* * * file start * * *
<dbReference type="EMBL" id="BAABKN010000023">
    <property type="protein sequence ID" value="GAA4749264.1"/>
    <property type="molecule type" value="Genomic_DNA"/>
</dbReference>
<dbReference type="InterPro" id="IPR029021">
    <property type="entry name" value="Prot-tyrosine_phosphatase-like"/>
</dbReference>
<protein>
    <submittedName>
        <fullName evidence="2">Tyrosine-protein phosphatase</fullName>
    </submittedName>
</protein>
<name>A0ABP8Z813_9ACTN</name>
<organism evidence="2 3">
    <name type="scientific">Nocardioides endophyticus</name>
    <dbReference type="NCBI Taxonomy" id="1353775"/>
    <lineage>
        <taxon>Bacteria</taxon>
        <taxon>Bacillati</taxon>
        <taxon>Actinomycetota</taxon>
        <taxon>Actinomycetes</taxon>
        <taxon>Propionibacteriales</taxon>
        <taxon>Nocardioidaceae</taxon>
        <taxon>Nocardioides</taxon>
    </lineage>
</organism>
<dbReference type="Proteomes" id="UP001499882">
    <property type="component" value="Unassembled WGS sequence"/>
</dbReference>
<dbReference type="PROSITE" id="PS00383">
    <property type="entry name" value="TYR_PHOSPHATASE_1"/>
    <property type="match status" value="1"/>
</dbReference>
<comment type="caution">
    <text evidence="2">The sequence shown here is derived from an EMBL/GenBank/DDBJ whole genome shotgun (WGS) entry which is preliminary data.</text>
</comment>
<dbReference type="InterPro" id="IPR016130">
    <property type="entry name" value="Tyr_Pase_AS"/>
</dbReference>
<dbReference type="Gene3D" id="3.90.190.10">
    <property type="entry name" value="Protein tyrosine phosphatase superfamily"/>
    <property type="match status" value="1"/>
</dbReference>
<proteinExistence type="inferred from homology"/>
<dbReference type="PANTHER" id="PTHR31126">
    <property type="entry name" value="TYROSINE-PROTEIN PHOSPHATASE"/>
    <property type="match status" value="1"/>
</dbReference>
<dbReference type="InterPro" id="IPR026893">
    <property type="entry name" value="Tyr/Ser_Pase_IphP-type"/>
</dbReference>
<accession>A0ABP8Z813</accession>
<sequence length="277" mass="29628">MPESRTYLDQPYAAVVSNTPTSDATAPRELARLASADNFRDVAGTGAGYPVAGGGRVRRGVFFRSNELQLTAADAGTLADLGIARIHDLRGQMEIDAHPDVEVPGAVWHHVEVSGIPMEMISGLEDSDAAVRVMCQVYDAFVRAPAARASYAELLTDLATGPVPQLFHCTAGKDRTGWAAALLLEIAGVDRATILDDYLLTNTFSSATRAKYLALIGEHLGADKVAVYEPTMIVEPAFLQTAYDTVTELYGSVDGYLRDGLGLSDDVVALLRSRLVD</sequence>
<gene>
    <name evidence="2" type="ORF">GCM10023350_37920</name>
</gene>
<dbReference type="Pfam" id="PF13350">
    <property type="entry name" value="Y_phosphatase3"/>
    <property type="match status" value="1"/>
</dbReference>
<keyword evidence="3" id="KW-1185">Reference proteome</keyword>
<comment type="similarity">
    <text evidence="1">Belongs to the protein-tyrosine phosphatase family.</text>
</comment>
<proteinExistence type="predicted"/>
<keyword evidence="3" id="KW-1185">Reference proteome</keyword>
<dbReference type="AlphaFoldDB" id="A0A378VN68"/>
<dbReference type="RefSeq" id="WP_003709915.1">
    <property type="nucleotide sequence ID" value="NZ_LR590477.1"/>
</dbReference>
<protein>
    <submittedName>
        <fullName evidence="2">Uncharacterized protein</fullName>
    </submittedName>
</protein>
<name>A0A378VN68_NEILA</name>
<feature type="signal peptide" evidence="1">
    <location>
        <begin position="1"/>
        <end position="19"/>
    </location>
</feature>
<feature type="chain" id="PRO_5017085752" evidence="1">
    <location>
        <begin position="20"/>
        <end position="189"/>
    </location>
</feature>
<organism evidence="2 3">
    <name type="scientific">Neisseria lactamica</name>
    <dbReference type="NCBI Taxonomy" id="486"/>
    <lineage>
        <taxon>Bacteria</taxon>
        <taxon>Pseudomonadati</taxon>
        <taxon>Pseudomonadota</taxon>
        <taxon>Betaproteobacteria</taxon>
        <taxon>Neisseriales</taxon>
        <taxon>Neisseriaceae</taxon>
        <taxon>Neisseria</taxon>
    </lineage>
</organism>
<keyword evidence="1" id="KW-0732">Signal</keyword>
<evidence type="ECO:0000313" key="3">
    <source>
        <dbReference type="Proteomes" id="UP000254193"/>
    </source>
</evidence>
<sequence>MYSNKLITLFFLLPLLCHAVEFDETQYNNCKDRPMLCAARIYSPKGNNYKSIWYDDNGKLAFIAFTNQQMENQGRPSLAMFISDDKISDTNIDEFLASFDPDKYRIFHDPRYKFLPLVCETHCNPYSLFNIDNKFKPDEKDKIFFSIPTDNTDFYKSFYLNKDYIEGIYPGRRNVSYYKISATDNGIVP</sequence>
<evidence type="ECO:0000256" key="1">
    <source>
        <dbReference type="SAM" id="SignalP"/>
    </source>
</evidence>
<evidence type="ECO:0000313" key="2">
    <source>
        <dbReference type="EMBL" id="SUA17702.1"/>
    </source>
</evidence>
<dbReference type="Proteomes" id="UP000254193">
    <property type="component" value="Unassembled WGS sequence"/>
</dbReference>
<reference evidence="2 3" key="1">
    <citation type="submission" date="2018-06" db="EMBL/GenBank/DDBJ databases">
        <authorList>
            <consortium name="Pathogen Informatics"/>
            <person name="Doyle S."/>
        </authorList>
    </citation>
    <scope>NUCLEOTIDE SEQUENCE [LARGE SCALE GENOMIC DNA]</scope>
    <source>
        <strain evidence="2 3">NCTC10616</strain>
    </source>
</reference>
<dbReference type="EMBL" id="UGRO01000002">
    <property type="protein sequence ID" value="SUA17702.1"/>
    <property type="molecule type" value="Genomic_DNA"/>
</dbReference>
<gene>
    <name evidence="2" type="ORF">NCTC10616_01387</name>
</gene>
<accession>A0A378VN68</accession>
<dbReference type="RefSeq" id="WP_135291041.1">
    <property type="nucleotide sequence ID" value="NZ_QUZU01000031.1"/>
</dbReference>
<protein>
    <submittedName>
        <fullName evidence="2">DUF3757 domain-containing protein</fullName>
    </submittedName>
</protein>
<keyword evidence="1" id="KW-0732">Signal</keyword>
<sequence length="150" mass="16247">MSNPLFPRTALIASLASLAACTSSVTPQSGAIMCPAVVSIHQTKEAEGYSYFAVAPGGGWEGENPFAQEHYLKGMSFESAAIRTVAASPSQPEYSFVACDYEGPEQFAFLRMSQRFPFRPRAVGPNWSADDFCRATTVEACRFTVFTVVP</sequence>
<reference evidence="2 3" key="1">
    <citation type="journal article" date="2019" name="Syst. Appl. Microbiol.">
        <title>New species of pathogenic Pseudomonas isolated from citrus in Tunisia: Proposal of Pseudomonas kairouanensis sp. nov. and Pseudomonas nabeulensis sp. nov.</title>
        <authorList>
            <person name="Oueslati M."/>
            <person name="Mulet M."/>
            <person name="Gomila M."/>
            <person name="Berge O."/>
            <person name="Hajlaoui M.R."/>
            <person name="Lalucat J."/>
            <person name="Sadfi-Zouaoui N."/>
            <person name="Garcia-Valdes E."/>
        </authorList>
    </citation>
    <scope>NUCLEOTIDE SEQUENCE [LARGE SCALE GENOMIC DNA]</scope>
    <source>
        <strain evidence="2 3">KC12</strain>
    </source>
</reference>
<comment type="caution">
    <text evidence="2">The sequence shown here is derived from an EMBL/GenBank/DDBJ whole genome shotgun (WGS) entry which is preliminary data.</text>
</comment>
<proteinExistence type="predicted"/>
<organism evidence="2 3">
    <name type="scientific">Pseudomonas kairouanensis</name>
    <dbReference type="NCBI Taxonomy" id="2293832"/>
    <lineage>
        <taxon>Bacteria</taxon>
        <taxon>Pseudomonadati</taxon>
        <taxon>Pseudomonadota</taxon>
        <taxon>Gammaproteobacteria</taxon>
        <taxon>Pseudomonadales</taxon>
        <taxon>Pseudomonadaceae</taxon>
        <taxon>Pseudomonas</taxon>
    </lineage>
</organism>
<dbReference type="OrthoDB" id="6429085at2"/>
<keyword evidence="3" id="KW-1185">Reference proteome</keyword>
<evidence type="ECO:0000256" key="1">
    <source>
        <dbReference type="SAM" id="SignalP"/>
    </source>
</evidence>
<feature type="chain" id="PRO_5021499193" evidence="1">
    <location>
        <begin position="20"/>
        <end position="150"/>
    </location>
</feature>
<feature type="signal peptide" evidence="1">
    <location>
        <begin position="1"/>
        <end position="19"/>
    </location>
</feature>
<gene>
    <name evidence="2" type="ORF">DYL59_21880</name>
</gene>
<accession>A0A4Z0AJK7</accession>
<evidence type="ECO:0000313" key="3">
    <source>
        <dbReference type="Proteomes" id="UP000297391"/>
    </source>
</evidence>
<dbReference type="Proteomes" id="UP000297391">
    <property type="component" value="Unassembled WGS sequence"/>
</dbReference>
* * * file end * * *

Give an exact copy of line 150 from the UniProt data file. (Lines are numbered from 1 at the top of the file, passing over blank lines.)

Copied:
<keyword evidence="1" id="KW-0732">Signal</keyword>